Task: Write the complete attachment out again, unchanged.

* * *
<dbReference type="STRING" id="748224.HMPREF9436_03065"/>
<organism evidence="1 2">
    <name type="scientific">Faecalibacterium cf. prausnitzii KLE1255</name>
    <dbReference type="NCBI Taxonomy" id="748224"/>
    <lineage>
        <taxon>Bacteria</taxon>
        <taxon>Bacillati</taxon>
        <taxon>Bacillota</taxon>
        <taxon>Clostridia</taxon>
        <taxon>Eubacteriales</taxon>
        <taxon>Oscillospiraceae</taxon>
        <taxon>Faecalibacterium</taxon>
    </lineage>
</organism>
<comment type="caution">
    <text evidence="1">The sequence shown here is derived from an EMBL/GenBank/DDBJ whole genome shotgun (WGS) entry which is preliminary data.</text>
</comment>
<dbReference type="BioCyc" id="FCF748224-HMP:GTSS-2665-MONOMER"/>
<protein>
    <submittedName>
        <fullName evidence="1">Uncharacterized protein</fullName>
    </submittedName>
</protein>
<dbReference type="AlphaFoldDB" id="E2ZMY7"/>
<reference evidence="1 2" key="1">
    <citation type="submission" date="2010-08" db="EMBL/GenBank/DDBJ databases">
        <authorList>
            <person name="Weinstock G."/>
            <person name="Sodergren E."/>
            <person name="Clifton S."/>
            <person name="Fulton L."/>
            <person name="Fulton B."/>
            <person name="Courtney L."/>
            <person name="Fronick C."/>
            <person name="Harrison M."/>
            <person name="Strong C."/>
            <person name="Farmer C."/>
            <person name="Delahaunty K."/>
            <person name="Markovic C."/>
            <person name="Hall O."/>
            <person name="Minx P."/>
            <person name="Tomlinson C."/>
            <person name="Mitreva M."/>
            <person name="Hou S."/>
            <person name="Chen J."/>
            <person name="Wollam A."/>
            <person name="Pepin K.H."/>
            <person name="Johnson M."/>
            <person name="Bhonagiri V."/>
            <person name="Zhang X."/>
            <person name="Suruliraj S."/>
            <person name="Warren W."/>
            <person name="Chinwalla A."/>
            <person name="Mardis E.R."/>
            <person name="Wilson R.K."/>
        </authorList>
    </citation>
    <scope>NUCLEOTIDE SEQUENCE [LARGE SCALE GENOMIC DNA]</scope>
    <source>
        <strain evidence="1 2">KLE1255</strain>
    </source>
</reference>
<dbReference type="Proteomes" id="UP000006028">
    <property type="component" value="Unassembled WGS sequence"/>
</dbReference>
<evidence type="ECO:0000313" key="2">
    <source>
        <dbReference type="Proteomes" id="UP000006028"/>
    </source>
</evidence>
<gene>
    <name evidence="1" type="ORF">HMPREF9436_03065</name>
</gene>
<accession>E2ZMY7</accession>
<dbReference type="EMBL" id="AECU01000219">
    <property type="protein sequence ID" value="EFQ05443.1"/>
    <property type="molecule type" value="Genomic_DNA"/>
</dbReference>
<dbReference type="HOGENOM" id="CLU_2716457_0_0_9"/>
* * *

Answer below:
<dbReference type="STRING" id="748224.HMPREF9436_03065"/>
<organism evidence="1 2">
    <name type="scientific">Faecalibacterium cf. prausnitzii KLE1255</name>
    <dbReference type="NCBI Taxonomy" id="748224"/>
    <lineage>
        <taxon>Bacteria</taxon>
        <taxon>Bacillati</taxon>
        <taxon>Bacillota</taxon>
        <taxon>Clostridia</taxon>
        <taxon>Eubacteriales</taxon>
        <taxon>Oscillospiraceae</taxon>
        <taxon>Faecalibacterium</taxon>
    </lineage>
</organism>
<comment type="caution">
    <text evidence="1">The sequence shown here is derived from an EMBL/GenBank/DDBJ whole genome shotgun (WGS) entry which is preliminary data.</text>
</comment>
<dbReference type="BioCyc" id="FCF748224-HMP:GTSS-2665-MONOMER"/>
<protein>
    <submittedName>
        <fullName evidence="1">Uncharacterized protein</fullName>
    </submittedName>
</protein>
<dbReference type="AlphaFoldDB" id="E2ZMY7"/>
<reference evidence="1 2" key="1">
    <citation type="submission" date="2010-08" db="EMBL/GenBank/DDBJ databases">
        <authorList>
            <person name="Weinstock G."/>
            <person name="Sodergren E."/>
            <person name="Clifton S."/>
            <person name="Fulton L."/>
            <person name="Fulton B."/>
            <person name="Courtney L."/>
            <person name="Fronick C."/>
            <person name="Harrison M."/>
            <person name="Strong C."/>
            <person name="Farmer C."/>
            <person name="Delahaunty K."/>
            <person name="Markovic C."/>
            <person name="Hall O."/>
            <person name="Minx P."/>
            <person name="Tomlinson C."/>
            <person name="Mitreva M."/>
            <person name="Hou S."/>
            <person name="Chen J."/>
            <person name="Wollam A."/>
            <person name="Pepin K.H."/>
            <person name="Johnson M."/>
            <person name="Bhonagiri V."/>
            <person name="Zhang X."/>
            <person name="Suruliraj S."/>
            <person name="Warren W."/>
            <person name="Chinwalla A."/>
            <person name="Mardis E.R."/>
            <person name="Wilson R.K."/>
        </authorList>
    </citation>
    <scope>NUCLEOTIDE SEQUENCE [LARGE SCALE GENOMIC DNA]</scope>
    <source>
        <strain evidence="1 2">KLE1255</strain>
    </source>
</reference>
<dbReference type="Proteomes" id="UP000006028">
    <property type="component" value="Unassembled WGS sequence"/>
</dbReference>
<evidence type="ECO:0000313" key="2">
    <source>
        <dbReference type="Proteomes" id="UP000006028"/>
    </source>
</evidence>
<gene>
    <name evidence="1" type="ORF">HMPREF9436_03065</name>
</gene>
<accession>E2ZMY7</accession>
<dbReference type="EMBL" id="AECU01000219">
    <property type="protein sequence ID" value="EFQ05443.1"/>
    <property type="molecule type" value="Genomic_DNA"/>
</dbReference>
<dbReference type="HOGENOM" id="CLU_2716457_0_0_9"/>